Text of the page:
Adiantum trapeziforme (Giant/Diamond Maidenhair, Trapezoidal Maidenhair)
These fabulous ferns are seen frequently in hanging baskets or container-grown in many residences that favour growing ferns. Ferns are unbeatable for an elegant display of the finest foliage!
Nonetheless, we got to admire them at Doris Soosay’s home and managed to capture a few shots.
Well, for the time being, we just have to be contented admiring this lovely Giant Maidenhair in our photo archives.
Plant Profile, Culture and Propagation :
- Common Name: Giant Maidenhair, Diamond Maidenhair, Trapezoidal Maidenhair.
- Family name: Pteridaceae (Adiantaceae).
- Etymology: The genus name, Adiantum comes from the Greek word adiantoj, meaning unwanted and referring to the water-repellent fronds. The species epithet trapeziforme from Greek trapezoid, meaning trapezoidal- shaped leaflets.
- Origin: Native to the tropical rainforests of Central and South America.
A herbaceous and ornamental perennial plant.
Features: Adiantum is a genus of maidenhair fern that consists of about 200 species. These long-lasting plants are popularly grown for their dainty and attractive foliage.
Adiantum trapeziforme is a large terrestrial herb with clustered leaves to 1 m long, bearing four-sided leaflets that tend to point downwards.
The newly unfurled leaflets will have a pinkish tinge.
The stipes and rachis are wiry and coloured brownish black. Leaflets are irregular, bipinnately or tripinately compound, and the fronds are trapezoid-like in shape and have a graceful arching habit.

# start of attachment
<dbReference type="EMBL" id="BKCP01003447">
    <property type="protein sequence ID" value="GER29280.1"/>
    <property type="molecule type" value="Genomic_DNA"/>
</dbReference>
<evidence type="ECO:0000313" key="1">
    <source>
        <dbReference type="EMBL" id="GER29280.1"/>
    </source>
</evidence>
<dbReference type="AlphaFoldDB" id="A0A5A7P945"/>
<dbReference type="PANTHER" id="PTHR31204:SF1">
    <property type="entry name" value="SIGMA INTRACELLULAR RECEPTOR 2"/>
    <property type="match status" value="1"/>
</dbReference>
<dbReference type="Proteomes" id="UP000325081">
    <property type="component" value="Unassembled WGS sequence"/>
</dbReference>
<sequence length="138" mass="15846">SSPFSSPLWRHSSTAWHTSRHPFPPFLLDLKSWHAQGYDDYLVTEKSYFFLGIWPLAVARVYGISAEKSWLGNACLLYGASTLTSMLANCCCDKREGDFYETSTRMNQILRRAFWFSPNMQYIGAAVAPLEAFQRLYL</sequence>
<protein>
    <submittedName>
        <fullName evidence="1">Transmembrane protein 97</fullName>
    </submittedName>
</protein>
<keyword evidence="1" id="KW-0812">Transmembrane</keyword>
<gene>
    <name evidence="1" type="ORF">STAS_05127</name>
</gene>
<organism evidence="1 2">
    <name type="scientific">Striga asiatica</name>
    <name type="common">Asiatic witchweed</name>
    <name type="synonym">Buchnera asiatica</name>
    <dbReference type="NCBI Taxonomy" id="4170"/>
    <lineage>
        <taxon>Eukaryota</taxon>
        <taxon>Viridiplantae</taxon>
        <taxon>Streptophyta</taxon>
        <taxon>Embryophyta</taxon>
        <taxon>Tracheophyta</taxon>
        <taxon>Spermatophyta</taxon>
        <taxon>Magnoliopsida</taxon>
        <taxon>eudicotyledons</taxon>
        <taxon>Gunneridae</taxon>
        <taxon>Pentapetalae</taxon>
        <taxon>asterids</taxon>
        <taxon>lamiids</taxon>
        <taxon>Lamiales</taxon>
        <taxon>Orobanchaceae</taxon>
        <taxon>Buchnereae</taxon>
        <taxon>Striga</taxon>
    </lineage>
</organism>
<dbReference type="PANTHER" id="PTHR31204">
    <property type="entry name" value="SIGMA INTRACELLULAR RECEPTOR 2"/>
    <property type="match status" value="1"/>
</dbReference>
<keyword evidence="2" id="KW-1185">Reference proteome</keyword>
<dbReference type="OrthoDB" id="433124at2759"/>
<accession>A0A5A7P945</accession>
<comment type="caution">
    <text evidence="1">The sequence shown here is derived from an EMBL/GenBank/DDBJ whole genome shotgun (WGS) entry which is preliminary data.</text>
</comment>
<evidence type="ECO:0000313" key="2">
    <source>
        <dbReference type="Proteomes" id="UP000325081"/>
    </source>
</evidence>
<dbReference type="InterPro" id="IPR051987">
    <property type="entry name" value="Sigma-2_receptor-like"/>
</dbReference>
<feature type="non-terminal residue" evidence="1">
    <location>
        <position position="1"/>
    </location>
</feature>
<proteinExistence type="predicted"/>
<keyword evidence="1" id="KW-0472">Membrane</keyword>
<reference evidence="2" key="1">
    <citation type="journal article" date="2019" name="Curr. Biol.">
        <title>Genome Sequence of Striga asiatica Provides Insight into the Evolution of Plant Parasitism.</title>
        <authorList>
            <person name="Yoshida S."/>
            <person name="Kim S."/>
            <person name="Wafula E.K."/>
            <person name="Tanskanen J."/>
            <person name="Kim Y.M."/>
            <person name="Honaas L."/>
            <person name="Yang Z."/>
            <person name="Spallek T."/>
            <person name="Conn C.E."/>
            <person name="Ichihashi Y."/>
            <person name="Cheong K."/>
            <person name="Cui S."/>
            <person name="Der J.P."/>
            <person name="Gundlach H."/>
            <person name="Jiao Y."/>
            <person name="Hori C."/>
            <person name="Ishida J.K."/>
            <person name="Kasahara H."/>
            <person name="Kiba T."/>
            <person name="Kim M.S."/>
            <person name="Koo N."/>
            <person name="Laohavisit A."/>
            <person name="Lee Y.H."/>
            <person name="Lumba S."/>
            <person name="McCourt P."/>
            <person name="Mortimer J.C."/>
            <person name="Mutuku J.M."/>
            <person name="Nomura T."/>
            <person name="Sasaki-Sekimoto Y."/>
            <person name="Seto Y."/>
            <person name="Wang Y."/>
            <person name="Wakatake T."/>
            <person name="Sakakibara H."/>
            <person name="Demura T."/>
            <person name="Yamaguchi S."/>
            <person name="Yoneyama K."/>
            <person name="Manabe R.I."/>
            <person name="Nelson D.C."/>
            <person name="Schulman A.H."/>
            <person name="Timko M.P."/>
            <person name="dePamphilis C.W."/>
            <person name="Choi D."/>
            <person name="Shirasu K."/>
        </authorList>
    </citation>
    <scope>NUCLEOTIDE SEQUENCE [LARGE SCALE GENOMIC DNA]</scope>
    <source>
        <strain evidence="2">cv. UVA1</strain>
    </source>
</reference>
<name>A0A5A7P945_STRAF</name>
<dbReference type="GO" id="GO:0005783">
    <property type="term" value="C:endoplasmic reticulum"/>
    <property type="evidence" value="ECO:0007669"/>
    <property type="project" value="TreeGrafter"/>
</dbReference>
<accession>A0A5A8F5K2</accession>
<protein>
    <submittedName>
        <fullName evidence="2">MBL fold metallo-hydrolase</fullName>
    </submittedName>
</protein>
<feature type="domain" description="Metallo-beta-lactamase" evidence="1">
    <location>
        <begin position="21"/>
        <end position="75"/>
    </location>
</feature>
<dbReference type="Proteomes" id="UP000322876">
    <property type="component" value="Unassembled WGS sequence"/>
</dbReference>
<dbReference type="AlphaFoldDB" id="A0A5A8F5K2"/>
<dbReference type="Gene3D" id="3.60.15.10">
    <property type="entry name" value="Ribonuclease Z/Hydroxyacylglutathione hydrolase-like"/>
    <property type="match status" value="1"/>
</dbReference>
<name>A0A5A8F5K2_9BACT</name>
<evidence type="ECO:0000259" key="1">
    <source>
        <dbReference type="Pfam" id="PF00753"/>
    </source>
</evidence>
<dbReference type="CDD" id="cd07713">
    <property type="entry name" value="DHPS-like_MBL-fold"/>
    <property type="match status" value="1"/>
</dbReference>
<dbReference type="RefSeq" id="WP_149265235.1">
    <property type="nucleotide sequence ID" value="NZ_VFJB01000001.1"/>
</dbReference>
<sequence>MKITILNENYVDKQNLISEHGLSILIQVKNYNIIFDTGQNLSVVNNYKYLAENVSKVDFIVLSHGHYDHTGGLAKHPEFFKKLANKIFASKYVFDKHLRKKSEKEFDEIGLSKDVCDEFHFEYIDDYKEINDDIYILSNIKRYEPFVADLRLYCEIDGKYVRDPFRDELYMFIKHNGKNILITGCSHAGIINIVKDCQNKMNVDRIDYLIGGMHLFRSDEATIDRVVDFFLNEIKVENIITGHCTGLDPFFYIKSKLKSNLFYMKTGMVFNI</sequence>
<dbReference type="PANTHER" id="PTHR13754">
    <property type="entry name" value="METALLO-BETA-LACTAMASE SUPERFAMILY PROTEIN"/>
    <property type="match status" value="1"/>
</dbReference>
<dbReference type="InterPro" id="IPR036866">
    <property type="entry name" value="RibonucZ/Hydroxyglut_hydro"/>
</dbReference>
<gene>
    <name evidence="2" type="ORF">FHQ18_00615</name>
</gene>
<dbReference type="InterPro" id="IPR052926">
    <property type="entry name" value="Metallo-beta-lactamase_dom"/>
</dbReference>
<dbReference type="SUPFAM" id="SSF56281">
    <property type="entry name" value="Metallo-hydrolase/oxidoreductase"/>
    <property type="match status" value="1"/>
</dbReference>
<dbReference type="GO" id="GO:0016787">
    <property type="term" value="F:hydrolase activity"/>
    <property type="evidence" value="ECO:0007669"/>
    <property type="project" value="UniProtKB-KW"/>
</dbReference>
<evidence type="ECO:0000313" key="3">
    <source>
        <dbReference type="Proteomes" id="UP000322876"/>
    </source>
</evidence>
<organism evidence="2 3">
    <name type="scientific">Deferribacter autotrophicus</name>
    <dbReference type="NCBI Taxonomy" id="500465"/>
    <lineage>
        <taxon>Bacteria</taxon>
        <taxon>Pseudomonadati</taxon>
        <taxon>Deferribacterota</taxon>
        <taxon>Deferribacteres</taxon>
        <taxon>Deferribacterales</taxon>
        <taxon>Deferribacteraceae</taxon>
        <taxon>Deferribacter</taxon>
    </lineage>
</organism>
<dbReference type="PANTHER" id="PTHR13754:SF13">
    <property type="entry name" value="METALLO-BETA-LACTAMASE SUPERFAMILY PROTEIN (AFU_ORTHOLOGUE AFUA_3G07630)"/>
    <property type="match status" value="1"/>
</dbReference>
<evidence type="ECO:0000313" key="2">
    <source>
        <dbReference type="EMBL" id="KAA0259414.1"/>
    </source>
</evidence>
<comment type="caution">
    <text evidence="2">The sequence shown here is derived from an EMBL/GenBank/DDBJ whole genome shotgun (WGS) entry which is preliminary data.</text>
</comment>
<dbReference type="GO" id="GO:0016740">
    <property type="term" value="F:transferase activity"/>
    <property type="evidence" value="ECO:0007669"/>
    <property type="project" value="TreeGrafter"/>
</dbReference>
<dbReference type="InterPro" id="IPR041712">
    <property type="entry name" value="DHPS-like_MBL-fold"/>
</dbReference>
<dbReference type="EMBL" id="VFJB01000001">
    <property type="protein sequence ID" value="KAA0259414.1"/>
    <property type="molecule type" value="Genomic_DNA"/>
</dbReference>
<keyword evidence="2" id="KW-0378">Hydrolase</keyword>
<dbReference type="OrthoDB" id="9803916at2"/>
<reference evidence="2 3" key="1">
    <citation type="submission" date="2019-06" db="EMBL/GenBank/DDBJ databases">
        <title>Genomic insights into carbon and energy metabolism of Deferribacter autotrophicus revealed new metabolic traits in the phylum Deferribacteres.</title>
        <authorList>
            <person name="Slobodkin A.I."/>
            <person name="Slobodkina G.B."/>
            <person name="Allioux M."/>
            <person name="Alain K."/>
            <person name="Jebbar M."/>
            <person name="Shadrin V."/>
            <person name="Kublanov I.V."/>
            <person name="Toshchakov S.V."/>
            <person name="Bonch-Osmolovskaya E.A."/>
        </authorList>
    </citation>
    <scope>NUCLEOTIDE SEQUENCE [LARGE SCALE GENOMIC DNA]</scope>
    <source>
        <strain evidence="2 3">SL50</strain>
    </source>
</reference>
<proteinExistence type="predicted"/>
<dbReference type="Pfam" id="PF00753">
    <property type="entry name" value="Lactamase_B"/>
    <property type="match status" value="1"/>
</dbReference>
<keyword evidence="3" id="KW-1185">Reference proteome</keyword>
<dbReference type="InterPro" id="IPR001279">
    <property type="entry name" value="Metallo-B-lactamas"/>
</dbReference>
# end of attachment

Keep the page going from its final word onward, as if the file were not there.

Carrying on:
As the rhizomous fern matures, spores are formed on the marginal underside of fronds and can be used for propagation.
Culture (Care): Adiantum trapeziforme is typically easy-growing and needs minimum care. Given its native habitat in the tropical rainforests, just remember its basic requirements are sufficient light, moderate to warm conditions, high humidity and moisture.
Light: Grow in partial shade with preference to bright light or filtered sunlight. Avoid full or direct sun that will scorch its leaves.
Require lots of water regularly but not waterlogged. It loves a warm and humid environment.
Soil: Humus enriched, moist and well-drained soils, preferably light and loamy.
Others: Cut off dead or withered leaves with scissors to rejuvenate growth and keep it aesthetically pleasing. Mist the foliage weekly to keep it dust-free. Browning tips and yellowing fronds are signs of dry air, thus increase humidity if needed.
Feed once fortnightly with a liquid fertilizer for foliage plants. Generally free from serious garden pests. Hardly affected by aphids, scale or mealybugs.
For subtropical and temperate regions: Hardiness: USDA Zone 10-12.
It is frost tender and requires temperatures between 15°C to 30°C. Since it’s not frost tolerant, advisable to grow indoors as a houseplant or in a green house with sufficient bright light and accepted temperatures.
Alternatively, you can grow it in a pot, outdoors during the hot seasons and overwinter indoors during winter with reduced watering and stop feeding.
Propagation: By division of clumps or spore from the underside of fronds, the former being the easiest. Simply remove the fern from its container and gently tease off the potting soil.
Cut the rhizome into pieces and pot them separately into small pots filled with moist and free-draining soil. Water and locate them at a warm and semi-shaded area.
- Usage: Adiantum trapeziforme will be excellent for container gardening, be it indoors or outdoors. It’ll look fabulous in hanging baskets too with a mix of both erect and gracefully cascading fronds. Ideal to be grown under trees and sheltered from the blazing sun. It can also be used as a filler foliage in floral arrangements,
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Last edit: June 15, 2016